SUMMARY OF THE INVENTION

The present invention contemplates a novel device for use in combination with the carburetor of an internal combustion engine, or the like, and which has been particularly designed and constructed for overcoming the foregoing disadvantages. The novel apparatus comprises an electrically actuated heater interposed between the usual fuel pump and the carburetor. The fuel from the fuel pump is directed through a fuel line having a suitable pressure regulator interposed therein for providing the desired pressure for the fuel entering the interior of the heater. In addition, it is preferable to provide a fuel filter in the fuel line downstream of the pressure regulator for removing impurities in the fuel in order to increase the efficiency of the operation of the apparatus. An electric solenoid is also preferably provided in the fuel line, and is operably connected with the electrical system of the vehicle associated with the engine for controlling the supply of fuel to the heater. The fuel in the fuel line is introduced into the interior of the heater through suitable jets or a nozzle whereby the fuel is atomized upon entry into the heating chamber of the heater, and the temperature within the chamber is maintained relatively high during operation of the engine whereby the atomized fuel is substantially completely vaporized within the chamber. The fuel moves through the chamber in a direction toward an outlet orifice which directs the hot vapor into the venturi area of the carburetor, preferably downstream of the usual throttle valve. The air stream moving through the carburetor is mixed with the fuel vapor and the air-fuel mixture moves into the manifold for passage into the combustion chamber in the usual manner for burning. The ratio of the fuel to the air is maintained at an optimum since the fuel orifice is controlled in direct relation to the throttle valve, thus assuring a most efficient air-fuel mixture for further increasing the efficient burning of the fuel. The novel apparatus is simple and efficient in operation and economical and durable in construction.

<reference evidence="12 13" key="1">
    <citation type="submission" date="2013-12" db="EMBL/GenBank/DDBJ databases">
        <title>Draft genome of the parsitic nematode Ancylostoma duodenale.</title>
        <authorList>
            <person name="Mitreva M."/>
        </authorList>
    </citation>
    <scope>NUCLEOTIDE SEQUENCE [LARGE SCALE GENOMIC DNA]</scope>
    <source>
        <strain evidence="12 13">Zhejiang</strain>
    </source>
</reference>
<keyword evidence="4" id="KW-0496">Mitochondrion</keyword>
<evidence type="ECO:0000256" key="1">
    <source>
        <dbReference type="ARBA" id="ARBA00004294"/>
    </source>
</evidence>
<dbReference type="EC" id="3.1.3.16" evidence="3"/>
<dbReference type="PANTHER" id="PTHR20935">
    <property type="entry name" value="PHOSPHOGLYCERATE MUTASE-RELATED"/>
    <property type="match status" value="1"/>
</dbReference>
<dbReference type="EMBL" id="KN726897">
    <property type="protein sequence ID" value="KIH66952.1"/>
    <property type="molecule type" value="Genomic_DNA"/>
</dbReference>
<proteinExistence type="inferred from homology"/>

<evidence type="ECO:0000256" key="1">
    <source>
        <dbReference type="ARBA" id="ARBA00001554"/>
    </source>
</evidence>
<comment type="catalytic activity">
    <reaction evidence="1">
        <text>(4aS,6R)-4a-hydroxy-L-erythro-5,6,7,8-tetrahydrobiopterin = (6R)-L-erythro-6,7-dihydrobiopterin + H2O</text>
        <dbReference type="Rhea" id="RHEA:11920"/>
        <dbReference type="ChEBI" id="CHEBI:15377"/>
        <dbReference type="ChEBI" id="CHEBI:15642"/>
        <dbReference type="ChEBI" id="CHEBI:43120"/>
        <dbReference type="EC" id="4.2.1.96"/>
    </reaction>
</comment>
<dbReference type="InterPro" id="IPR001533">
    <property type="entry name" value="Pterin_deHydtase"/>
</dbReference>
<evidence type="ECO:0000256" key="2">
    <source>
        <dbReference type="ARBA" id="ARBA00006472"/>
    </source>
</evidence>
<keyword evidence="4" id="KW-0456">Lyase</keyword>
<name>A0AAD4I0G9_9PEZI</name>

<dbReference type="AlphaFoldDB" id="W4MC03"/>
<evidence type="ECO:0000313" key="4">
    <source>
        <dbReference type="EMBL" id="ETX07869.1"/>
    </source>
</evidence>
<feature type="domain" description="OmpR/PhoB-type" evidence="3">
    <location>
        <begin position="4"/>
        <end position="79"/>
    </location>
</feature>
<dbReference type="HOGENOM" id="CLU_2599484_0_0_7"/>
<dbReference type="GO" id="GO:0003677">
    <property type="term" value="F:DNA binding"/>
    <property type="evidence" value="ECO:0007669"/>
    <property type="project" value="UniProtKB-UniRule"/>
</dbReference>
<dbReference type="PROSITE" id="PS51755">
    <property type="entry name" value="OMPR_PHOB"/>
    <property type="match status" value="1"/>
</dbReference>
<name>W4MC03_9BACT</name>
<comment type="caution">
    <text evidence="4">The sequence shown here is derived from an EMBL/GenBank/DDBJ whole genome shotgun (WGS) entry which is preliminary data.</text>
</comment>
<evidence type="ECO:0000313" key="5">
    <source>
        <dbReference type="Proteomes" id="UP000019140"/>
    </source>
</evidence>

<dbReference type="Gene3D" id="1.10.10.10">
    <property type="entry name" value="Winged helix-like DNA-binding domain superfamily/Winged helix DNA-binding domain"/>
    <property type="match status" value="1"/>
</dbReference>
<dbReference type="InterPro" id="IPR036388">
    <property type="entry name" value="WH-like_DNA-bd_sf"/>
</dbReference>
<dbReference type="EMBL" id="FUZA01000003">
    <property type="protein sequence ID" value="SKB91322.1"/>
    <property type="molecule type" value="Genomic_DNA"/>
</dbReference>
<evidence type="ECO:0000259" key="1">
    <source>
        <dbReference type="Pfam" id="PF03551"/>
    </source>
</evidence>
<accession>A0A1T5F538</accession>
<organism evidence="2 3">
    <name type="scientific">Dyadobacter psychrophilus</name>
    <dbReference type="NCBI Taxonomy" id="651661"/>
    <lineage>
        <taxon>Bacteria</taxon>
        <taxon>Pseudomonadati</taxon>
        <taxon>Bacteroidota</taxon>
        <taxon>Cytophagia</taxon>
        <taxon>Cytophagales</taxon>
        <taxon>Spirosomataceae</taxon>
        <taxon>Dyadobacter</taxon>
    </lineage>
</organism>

BRIEF DESCRIPTION OF THE DRAWINGS

FIG. 1 is a side elevational view of an apparatus embodying the invention as utilized in combination with a carburetor, with portions thereof shown in broken lines for purposes of illustration.

FIG. 2 is a sectional elevational view of a heater of an apparatus embodying the invention.

FIG. 3 is a view taken on line 3--3 of FIG. 2, and enlarged for purposes of illustration.

DESCRIPTION OF THE PREFERRED EMBODIMENT